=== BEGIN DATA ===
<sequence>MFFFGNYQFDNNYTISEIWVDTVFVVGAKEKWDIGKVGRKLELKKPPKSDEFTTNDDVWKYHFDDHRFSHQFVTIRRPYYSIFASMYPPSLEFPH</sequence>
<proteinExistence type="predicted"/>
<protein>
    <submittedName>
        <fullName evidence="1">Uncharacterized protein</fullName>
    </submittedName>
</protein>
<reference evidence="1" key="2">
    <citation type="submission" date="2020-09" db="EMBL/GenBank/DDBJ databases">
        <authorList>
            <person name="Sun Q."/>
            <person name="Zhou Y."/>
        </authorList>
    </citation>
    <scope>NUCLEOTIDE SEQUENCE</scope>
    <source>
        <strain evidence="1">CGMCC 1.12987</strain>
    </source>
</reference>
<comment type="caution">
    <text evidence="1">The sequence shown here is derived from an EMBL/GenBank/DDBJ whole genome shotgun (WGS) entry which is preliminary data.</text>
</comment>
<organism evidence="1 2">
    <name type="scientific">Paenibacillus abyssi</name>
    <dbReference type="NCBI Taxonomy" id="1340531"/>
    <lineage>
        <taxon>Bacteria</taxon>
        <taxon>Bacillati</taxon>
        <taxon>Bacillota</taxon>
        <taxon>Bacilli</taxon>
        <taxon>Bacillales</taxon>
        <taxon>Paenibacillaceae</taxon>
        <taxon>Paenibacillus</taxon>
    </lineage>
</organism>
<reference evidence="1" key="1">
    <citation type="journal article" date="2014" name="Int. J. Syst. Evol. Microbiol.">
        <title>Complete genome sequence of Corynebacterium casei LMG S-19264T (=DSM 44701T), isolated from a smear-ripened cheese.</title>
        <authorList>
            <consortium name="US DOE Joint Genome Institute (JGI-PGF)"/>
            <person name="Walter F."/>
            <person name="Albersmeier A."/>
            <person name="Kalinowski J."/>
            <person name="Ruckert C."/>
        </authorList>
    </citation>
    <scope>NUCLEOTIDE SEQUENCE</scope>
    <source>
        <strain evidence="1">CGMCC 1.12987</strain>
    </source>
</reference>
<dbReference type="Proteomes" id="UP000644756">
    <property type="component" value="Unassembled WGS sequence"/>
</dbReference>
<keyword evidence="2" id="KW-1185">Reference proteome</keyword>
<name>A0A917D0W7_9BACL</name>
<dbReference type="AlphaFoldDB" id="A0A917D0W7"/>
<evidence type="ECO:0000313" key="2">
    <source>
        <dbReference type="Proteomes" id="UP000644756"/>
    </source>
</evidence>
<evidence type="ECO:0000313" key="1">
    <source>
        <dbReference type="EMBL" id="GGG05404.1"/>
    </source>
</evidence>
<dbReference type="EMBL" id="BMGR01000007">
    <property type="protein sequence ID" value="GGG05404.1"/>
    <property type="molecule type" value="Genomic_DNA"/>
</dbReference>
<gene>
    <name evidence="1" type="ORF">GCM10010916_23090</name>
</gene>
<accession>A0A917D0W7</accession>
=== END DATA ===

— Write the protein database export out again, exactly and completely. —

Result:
<sequence>MFFFGNYQFDNNYTISEIWVDTVFVVGAKEKWDIGKVGRKLELKKPPKSDEFTTNDDVWKYHFDDHRFSHQFVTIRRPYYSIFASMYPPSLEFPH</sequence>
<proteinExistence type="predicted"/>
<protein>
    <submittedName>
        <fullName evidence="1">Uncharacterized protein</fullName>
    </submittedName>
</protein>
<reference evidence="1" key="2">
    <citation type="submission" date="2020-09" db="EMBL/GenBank/DDBJ databases">
        <authorList>
            <person name="Sun Q."/>
            <person name="Zhou Y."/>
        </authorList>
    </citation>
    <scope>NUCLEOTIDE SEQUENCE</scope>
    <source>
        <strain evidence="1">CGMCC 1.12987</strain>
    </source>
</reference>
<comment type="caution">
    <text evidence="1">The sequence shown here is derived from an EMBL/GenBank/DDBJ whole genome shotgun (WGS) entry which is preliminary data.</text>
</comment>
<organism evidence="1 2">
    <name type="scientific">Paenibacillus abyssi</name>
    <dbReference type="NCBI Taxonomy" id="1340531"/>
    <lineage>
        <taxon>Bacteria</taxon>
        <taxon>Bacillati</taxon>
        <taxon>Bacillota</taxon>
        <taxon>Bacilli</taxon>
        <taxon>Bacillales</taxon>
        <taxon>Paenibacillaceae</taxon>
        <taxon>Paenibacillus</taxon>
    </lineage>
</organism>
<reference evidence="1" key="1">
    <citation type="journal article" date="2014" name="Int. J. Syst. Evol. Microbiol.">
        <title>Complete genome sequence of Corynebacterium casei LMG S-19264T (=DSM 44701T), isolated from a smear-ripened cheese.</title>
        <authorList>
            <consortium name="US DOE Joint Genome Institute (JGI-PGF)"/>
            <person name="Walter F."/>
            <person name="Albersmeier A."/>
            <person name="Kalinowski J."/>
            <person name="Ruckert C."/>
        </authorList>
    </citation>
    <scope>NUCLEOTIDE SEQUENCE</scope>
    <source>
        <strain evidence="1">CGMCC 1.12987</strain>
    </source>
</reference>
<dbReference type="Proteomes" id="UP000644756">
    <property type="component" value="Unassembled WGS sequence"/>
</dbReference>
<keyword evidence="2" id="KW-1185">Reference proteome</keyword>
<name>A0A917D0W7_9BACL</name>
<dbReference type="AlphaFoldDB" id="A0A917D0W7"/>
<evidence type="ECO:0000313" key="2">
    <source>
        <dbReference type="Proteomes" id="UP000644756"/>
    </source>
</evidence>
<evidence type="ECO:0000313" key="1">
    <source>
        <dbReference type="EMBL" id="GGG05404.1"/>
    </source>
</evidence>
<dbReference type="EMBL" id="BMGR01000007">
    <property type="protein sequence ID" value="GGG05404.1"/>
    <property type="molecule type" value="Genomic_DNA"/>
</dbReference>
<gene>
    <name evidence="1" type="ORF">GCM10010916_23090</name>
</gene>
<accession>A0A917D0W7</accession>